Gun Honey

The Goggler Pull List #26: Gun Honey

Dept. of Comic Book Compulsions

On this week’s edition of The Goggler Pull List, we review and recommend Charles Ardai and Ang Hor Kheng’s forthcoming four-issue crime series, Gun Honey. It’s a title that we’re particularly excited about seeing that it was recently optioned as a television series and is currently being developed with production companies Piller/Segan (Private EyesHavenGreek, The Dead Zone) and our very own Double Vision (The Bridge) at the helm.

Check it out…

Gun Honey (Charles Ardai and Ang Hor Kheng)

Gun Honey

I can’t remember if Modesty Blaise played any part in my sexual awakening, but I do recall her having the most incredible roundhouse kick. There was always a real kinetic energy to the way she was portrayed in those comic strips. A grace in the way she moved. And an unpredictable edge to how she might react at any given moment.

I remember the first time I witnessed “The Nailer.” Her brilliant trick to overpower a room full of armed men. In order to draw the attention of the bad guys, Modesty would walk into the room, half-naked, and in the brief seconds while the villains stare at her in stunned (but pleasant) surprise, her sidekick, Willie Garvin, would strike. Simple but deadly. Here was a woman who was as comfortable with her sexuality as she was with her strength. Someone who could fight the good fight while showing some skin at the same time. It was sexy. It was confident. It was tough yet feminine.

I grew up reading Peter O’Donnell’s strips which inevitably triggered a lifelong fascination with femme fatale fiction. Stories that featured women who were suave, fearless, and unbelievably smart. Emma Peel. Nikita. The Bride. Xena. Complex characters who were feminine and sexual, that could deliver both a savage kick and a sensual kiss.

After reading the first issue of Gun Honey, I feel like I want to add Joanna Tan to that list.

Gun Honey

Joanna, a Singaporean orphan who grew up on the streets of Geylang, is the best gun runner in the world, always supplying the perfect weapon for any given situation. She ain’t no hero, and she doesn’t claim to be, but she doesn’t see herself as a villain either. That fragile distinction is shattered when the U.S. government brings her in and tells her that one of her weapons was used by a terrorist organization to acquire bombs. To blow up a building. They tease her conscience by triggering past traumas before offering her a job. They know there isn’t a jail cell that can hold her, so they decide instead to utilize her skills as an independent contractor.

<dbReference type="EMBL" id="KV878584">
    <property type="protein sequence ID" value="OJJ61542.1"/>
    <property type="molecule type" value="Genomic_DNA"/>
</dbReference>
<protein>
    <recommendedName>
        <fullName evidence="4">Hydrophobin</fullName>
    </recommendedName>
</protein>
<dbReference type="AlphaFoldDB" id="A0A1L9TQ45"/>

Gun Honey feels like something of an homage to the Modesty Blaise story “Honeygun,” in which Modesty is called on to repay an old debt from her days when she ran the criminal organization, The Network. This comic, much like that one, seems to centre around the distorted morality of criminals. And here, Joanna’s own code of honor is thrown sharply into focus, as she is forced to reckon with the unintended consequences of her work.

Gun Honey

There is a lot to love here.

I love the comic’s pulp sensibilities. Which should come as little surprise given that it’s a Hard Case Crime joint. I love the the pacy-ness of the prose. Ardai wastes no time. His succinct narrative style and efficient dialogue moves the story along while still leaving room for Ang Hor Kheng to do his thing. There is a wonderful balance here between writer and artist, each giving the other the space they need to tell this story in their own way. And I love that we have ourselves a real, honest-to-God, Southeast Asian femme fatale, with her long black hair, as much Mata Hari as she is Xena, as much Moneypenny as she is Bond.

(Ipoh mali!) Ang Hor Kheng’s artwork, which is evocative of a classic comic strip look, manages to capture action and emotion with an incredible economy of line. Joanna’s features are defined without being made to look overly exotic. One part action hero, one part pin up, he brings her to life with a fertile imagination and a crisp wit.

Gun Honey

If I was being particularly fussy, I would call out Joanna’s origin story. Having her cut her teeth on the savage streets of Singapore requires far too much suspension of disbelief. Charles, if you’re reading this, all you need to do to fix this is change one line in the second printing, replacing Singapore with Malaysia, and Geylang with Klang.

That teeny nitpick aside, Joanna Tan is a more than welcome addition to the long line literary femme fatales. An amalgam of everyone who has come before, with just enough of her own quirks to make her stand out. I can’t wait to see where they take her story.

Gun Honey is dripping with atmosphere. This feels like cartoon fun for grownups. More please.

We get our comics either from our local comic book store, The Last Comic Shop, or on Comixology. Are you interested in checking out Gun Honey? Have you already read these comics? Let us know by getting in touch with us on FacebookTwitter, and Instagram.

Check out our previous installments of The Goggler Pull List here.

Uma has been reviewing things for most of his life: movies, television shows, books, video games, his mum's cooking, Bahir's fashion sense. He is a firm believer that the answer to most questions can be found within the cinematic canon. In fact, most of what he knows about life he learned from Ace Ventura: Pet Detective. He still hasn't forgiven Christopher Nolan for the travesties that are Interstellar and The Dark Knight Rises.

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